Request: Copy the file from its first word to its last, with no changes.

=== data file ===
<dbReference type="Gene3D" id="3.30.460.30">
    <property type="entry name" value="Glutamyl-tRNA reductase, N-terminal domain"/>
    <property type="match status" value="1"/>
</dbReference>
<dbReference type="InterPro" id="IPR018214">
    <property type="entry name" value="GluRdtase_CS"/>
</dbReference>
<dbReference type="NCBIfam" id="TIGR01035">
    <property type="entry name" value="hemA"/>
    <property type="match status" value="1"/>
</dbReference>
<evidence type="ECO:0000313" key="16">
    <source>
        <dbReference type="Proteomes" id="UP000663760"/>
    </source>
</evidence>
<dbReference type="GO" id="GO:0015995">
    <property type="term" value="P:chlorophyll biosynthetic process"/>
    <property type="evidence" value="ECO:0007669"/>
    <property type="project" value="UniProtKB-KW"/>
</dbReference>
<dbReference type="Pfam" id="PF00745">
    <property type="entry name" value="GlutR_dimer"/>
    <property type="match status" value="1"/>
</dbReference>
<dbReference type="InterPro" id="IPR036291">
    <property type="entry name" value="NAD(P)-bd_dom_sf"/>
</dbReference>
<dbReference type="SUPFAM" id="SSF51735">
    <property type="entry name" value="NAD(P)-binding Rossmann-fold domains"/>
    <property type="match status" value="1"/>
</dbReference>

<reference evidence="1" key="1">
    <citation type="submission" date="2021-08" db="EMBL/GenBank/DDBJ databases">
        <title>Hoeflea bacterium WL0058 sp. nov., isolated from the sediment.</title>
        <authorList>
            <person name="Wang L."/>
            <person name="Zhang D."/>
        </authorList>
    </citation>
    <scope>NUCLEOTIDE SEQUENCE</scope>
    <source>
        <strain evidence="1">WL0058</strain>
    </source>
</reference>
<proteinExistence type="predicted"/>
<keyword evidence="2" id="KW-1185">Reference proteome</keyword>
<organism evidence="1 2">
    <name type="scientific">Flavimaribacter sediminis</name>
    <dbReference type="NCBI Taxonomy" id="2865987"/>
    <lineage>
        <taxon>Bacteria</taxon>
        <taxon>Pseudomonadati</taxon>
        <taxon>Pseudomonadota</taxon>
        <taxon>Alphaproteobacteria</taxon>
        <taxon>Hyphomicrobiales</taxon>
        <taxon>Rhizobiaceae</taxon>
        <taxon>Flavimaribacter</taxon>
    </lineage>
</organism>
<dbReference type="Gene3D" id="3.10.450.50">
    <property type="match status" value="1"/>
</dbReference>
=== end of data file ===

<dbReference type="Gene3D" id="3.30.460.30">
    <property type="entry name" value="Glutamyl-tRNA reductase, N-terminal domain"/>
    <property type="match status" value="1"/>
</dbReference>
<dbReference type="InterPro" id="IPR018214">
    <property type="entry name" value="GluRdtase_CS"/>
</dbReference>
<dbReference type="NCBIfam" id="TIGR01035">
    <property type="entry name" value="hemA"/>
    <property type="match status" value="1"/>
</dbReference>
<evidence type="ECO:0000313" key="16">
    <source>
        <dbReference type="Proteomes" id="UP000663760"/>
    </source>
</evidence>
<dbReference type="GO" id="GO:0015995">
    <property type="term" value="P:chlorophyll biosynthetic process"/>
    <property type="evidence" value="ECO:0007669"/>
    <property type="project" value="UniProtKB-KW"/>
</dbReference>
<dbReference type="Pfam" id="PF00745">
    <property type="entry name" value="GlutR_dimer"/>
    <property type="match status" value="1"/>
</dbReference>
<dbReference type="InterPro" id="IPR036291">
    <property type="entry name" value="NAD(P)-bd_dom_sf"/>
</dbReference>
<dbReference type="SUPFAM" id="SSF51735">
    <property type="entry name" value="NAD(P)-binding Rossmann-fold domains"/>
    <property type="match status" value="1"/>
</dbReference>

<reference evidence="1" key="1">
    <citation type="submission" date="2021-08" db="EMBL/GenBank/DDBJ databases">
        <title>Hoeflea bacterium WL0058 sp. nov., isolated from the sediment.</title>
        <authorList>
            <person name="Wang L."/>
            <person name="Zhang D."/>
        </authorList>
    </citation>
    <scope>NUCLEOTIDE SEQUENCE</scope>
    <source>
        <strain evidence="1">WL0058</strain>
    </source>
</reference>
<proteinExistence type="predicted"/>
<keyword evidence="2" id="KW-1185">Reference proteome</keyword>
<organism evidence="1 2">
    <name type="scientific">Flavimaribacter sediminis</name>
    <dbReference type="NCBI Taxonomy" id="2865987"/>
    <lineage>
        <taxon>Bacteria</taxon>
        <taxon>Pseudomonadati</taxon>
        <taxon>Pseudomonadota</taxon>
        <taxon>Alphaproteobacteria</taxon>
        <taxon>Hyphomicrobiales</taxon>
        <taxon>Rhizobiaceae</taxon>
        <taxon>Flavimaribacter</taxon>
    </lineage>
</organism>
<dbReference type="Gene3D" id="3.10.450.50">
    <property type="match status" value="1"/>
</dbReference>